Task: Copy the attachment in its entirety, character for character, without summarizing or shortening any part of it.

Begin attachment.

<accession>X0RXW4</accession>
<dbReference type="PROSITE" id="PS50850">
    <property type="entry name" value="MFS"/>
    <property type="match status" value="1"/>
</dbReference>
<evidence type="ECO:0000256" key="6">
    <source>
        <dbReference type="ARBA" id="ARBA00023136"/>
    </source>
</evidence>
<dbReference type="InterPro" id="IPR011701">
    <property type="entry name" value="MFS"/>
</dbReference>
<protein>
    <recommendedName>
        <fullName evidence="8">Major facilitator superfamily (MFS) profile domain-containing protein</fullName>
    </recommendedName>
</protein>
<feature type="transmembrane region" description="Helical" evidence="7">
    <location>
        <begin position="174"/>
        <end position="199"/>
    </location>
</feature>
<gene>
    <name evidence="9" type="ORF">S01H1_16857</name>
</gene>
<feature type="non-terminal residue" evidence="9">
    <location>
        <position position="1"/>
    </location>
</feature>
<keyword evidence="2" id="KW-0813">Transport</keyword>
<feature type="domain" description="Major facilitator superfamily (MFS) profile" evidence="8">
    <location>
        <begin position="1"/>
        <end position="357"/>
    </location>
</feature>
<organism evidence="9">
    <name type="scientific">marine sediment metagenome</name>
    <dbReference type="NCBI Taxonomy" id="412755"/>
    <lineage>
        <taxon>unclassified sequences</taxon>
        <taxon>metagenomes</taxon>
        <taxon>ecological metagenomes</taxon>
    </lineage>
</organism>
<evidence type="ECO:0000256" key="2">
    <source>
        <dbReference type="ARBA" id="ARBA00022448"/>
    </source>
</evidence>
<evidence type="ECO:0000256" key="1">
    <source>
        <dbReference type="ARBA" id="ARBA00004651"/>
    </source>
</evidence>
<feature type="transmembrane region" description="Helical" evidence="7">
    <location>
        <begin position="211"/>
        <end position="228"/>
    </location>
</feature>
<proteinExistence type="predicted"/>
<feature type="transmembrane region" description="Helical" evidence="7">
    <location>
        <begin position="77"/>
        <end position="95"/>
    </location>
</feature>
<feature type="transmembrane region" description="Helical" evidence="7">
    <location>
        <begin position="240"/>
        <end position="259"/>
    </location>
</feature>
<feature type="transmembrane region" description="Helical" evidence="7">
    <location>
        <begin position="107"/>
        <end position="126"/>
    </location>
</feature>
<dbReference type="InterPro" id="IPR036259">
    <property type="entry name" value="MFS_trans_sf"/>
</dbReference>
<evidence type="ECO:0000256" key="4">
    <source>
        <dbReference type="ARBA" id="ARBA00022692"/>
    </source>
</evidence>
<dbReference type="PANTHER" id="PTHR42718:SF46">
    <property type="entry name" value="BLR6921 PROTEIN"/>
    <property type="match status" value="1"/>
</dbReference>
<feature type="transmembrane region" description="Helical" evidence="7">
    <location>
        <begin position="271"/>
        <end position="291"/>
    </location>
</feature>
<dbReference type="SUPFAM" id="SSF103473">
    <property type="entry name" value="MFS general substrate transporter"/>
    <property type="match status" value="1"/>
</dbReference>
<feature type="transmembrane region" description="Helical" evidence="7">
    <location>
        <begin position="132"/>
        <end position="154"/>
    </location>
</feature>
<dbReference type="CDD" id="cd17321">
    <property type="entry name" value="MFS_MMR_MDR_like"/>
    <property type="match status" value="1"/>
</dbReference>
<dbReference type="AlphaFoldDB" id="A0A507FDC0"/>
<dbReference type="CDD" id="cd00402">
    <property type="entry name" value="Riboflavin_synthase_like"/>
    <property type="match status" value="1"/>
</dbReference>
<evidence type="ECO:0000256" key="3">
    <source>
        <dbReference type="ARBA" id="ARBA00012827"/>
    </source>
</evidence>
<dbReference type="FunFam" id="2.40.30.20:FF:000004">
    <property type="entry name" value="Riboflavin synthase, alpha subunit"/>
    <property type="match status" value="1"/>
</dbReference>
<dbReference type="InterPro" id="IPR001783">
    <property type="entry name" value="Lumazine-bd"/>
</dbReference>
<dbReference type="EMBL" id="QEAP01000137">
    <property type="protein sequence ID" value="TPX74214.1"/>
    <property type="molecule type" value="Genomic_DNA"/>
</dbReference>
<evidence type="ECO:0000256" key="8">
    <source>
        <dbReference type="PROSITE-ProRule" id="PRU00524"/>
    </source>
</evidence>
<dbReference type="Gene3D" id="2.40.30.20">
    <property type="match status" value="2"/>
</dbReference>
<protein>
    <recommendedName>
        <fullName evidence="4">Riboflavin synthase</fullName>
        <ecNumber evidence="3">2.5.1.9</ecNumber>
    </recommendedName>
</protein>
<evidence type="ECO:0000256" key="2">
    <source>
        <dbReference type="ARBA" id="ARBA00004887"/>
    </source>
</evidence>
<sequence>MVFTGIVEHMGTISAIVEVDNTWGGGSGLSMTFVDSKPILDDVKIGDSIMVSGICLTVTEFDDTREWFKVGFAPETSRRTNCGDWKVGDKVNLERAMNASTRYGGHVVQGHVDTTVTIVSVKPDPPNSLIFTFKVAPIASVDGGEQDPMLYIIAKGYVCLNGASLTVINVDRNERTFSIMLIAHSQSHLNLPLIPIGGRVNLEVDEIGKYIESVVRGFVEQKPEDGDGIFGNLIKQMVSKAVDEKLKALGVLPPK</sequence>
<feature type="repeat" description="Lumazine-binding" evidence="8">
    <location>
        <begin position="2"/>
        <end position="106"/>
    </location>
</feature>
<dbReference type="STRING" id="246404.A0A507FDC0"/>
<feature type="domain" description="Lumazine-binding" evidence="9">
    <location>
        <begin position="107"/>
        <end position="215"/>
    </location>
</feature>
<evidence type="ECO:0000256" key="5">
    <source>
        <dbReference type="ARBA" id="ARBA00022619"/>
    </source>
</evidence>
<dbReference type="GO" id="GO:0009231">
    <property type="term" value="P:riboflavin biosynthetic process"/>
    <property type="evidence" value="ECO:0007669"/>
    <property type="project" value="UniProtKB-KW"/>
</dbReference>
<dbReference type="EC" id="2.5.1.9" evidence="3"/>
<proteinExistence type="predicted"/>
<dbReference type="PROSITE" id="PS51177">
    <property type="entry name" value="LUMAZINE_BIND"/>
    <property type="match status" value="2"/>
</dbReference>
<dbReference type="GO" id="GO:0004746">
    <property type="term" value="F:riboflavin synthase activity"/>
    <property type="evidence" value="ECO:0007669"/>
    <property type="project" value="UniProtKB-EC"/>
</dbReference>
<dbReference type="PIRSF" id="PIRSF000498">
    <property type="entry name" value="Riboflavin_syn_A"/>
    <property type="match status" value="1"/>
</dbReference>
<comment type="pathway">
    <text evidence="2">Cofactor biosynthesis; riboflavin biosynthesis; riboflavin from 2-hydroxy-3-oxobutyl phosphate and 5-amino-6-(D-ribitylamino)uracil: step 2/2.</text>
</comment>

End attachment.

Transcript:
<accession>X0RXW4</accession>
<dbReference type="PROSITE" id="PS50850">
    <property type="entry name" value="MFS"/>
    <property type="match status" value="1"/>
</dbReference>
<evidence type="ECO:0000256" key="6">
    <source>
        <dbReference type="ARBA" id="ARBA00023136"/>
    </source>
</evidence>
<dbReference type="InterPro" id="IPR011701">
    <property type="entry name" value="MFS"/>
</dbReference>
<protein>
    <recommendedName>
        <fullName evidence="8">Major facilitator superfamily (MFS) profile domain-containing protein</fullName>
    </recommendedName>
</protein>
<feature type="transmembrane region" description="Helical" evidence="7">
    <location>
        <begin position="174"/>
        <end position="199"/>
    </location>
</feature>
<gene>
    <name evidence="9" type="ORF">S01H1_16857</name>
</gene>
<feature type="non-terminal residue" evidence="9">
    <location>
        <position position="1"/>
    </location>
</feature>
<keyword evidence="2" id="KW-0813">Transport</keyword>
<feature type="domain" description="Major facilitator superfamily (MFS) profile" evidence="8">
    <location>
        <begin position="1"/>
        <end position="357"/>
    </location>
</feature>
<organism evidence="9">
    <name type="scientific">marine sediment metagenome</name>
    <dbReference type="NCBI Taxonomy" id="412755"/>
    <lineage>
        <taxon>unclassified sequences</taxon>
        <taxon>metagenomes</taxon>
        <taxon>ecological metagenomes</taxon>
    </lineage>
</organism>
<evidence type="ECO:0000256" key="2">
    <source>
        <dbReference type="ARBA" id="ARBA00022448"/>
    </source>
</evidence>
<evidence type="ECO:0000256" key="1">
    <source>
        <dbReference type="ARBA" id="ARBA00004651"/>
    </source>
</evidence>
<feature type="transmembrane region" description="Helical" evidence="7">
    <location>
        <begin position="211"/>
        <end position="228"/>
    </location>
</feature>
<proteinExistence type="predicted"/>
<feature type="transmembrane region" description="Helical" evidence="7">
    <location>
        <begin position="77"/>
        <end position="95"/>
    </location>
</feature>
<feature type="transmembrane region" description="Helical" evidence="7">
    <location>
        <begin position="240"/>
        <end position="259"/>
    </location>
</feature>
<feature type="transmembrane region" description="Helical" evidence="7">
    <location>
        <begin position="107"/>
        <end position="126"/>
    </location>
</feature>
<dbReference type="InterPro" id="IPR036259">
    <property type="entry name" value="MFS_trans_sf"/>
</dbReference>
<evidence type="ECO:0000256" key="4">
    <source>
        <dbReference type="ARBA" id="ARBA00022692"/>
    </source>
</evidence>
<dbReference type="PANTHER" id="PTHR42718:SF46">
    <property type="entry name" value="BLR6921 PROTEIN"/>
    <property type="match status" value="1"/>
</dbReference>
<feature type="transmembrane region" description="Helical" evidence="7">
    <location>
        <begin position="271"/>
        <end position="291"/>
    </location>
</feature>
<dbReference type="SUPFAM" id="SSF103473">
    <property type="entry name" value="MFS general substrate transporter"/>
    <property type="match status" value="1"/>
</dbReference>
<feature type="transmembrane region" description="Helical" evidence="7">
    <location>
        <begin position="132"/>
        <end position="154"/>
    </location>
</feature>
<dbReference type="CDD" id="cd17321">
    <property type="entry name" value="MFS_MMR_MDR_like"/>
    <property type="match status" value="1"/>
</dbReference>
<dbReference type="AlphaFoldDB" id="A0A507FDC0"/>
<dbReference type="CDD" id="cd00402">
    <property type="entry name" value="Riboflavin_synthase_like"/>
    <property type="match status" value="1"/>
</dbReference>
<evidence type="ECO:0000256" key="3">
    <source>
        <dbReference type="ARBA" id="ARBA00012827"/>
    </source>
</evidence>
<dbReference type="FunFam" id="2.40.30.20:FF:000004">
    <property type="entry name" value="Riboflavin synthase, alpha subunit"/>
    <property type="match status" value="1"/>
</dbReference>
<dbReference type="InterPro" id="IPR001783">
    <property type="entry name" value="Lumazine-bd"/>
</dbReference>
<dbReference type="EMBL" id="QEAP01000137">
    <property type="protein sequence ID" value="TPX74214.1"/>
    <property type="molecule type" value="Genomic_DNA"/>
</dbReference>
<evidence type="ECO:0000256" key="8">
    <source>
        <dbReference type="PROSITE-ProRule" id="PRU00524"/>
    </source>
</evidence>
<dbReference type="Gene3D" id="2.40.30.20">
    <property type="match status" value="2"/>
</dbReference>
<protein>
    <recommendedName>
        <fullName evidence="4">Riboflavin synthase</fullName>
        <ecNumber evidence="3">2.5.1.9</ecNumber>
    </recommendedName>
</protein>
<evidence type="ECO:0000256" key="2">
    <source>
        <dbReference type="ARBA" id="ARBA00004887"/>
    </source>
</evidence>
<sequence>MVFTGIVEHMGTISAIVEVDNTWGGGSGLSMTFVDSKPILDDVKIGDSIMVSGICLTVTEFDDTREWFKVGFAPETSRRTNCGDWKVGDKVNLERAMNASTRYGGHVVQGHVDTTVTIVSVKPDPPNSLIFTFKVAPIASVDGGEQDPMLYIIAKGYVCLNGASLTVINVDRNERTFSIMLIAHSQSHLNLPLIPIGGRVNLEVDEIGKYIESVVRGFVEQKPEDGDGIFGNLIKQMVSKAVDEKLKALGVLPPK</sequence>
<feature type="repeat" description="Lumazine-binding" evidence="8">
    <location>
        <begin position="2"/>
        <end position="106"/>
    </location>
</feature>
<dbReference type="STRING" id="246404.A0A507FDC0"/>
<feature type="domain" description="Lumazine-binding" evidence="9">
    <location>
        <begin position="107"/>
        <end position="215"/>
    </location>
</feature>
<evidence type="ECO:0000256" key="5">
    <source>
        <dbReference type="ARBA" id="ARBA00022619"/>
    </source>
</evidence>
<dbReference type="GO" id="GO:0009231">
    <property type="term" value="P:riboflavin biosynthetic process"/>
    <property type="evidence" value="ECO:0007669"/>
    <property type="project" value="UniProtKB-KW"/>
</dbReference>
<dbReference type="EC" id="2.5.1.9" evidence="3"/>
<proteinExistence type="predicted"/>
<dbReference type="PROSITE" id="PS51177">
    <property type="entry name" value="LUMAZINE_BIND"/>
    <property type="match status" value="2"/>
</dbReference>
<dbReference type="GO" id="GO:0004746">
    <property type="term" value="F:riboflavin synthase activity"/>
    <property type="evidence" value="ECO:0007669"/>
    <property type="project" value="UniProtKB-EC"/>
</dbReference>
<dbReference type="PIRSF" id="PIRSF000498">
    <property type="entry name" value="Riboflavin_syn_A"/>
    <property type="match status" value="1"/>
</dbReference>
<comment type="pathway">
    <text evidence="2">Cofactor biosynthesis; riboflavin biosynthesis; riboflavin from 2-hydroxy-3-oxobutyl phosphate and 5-amino-6-(D-ribitylamino)uracil: step 2/2.</text>
</comment>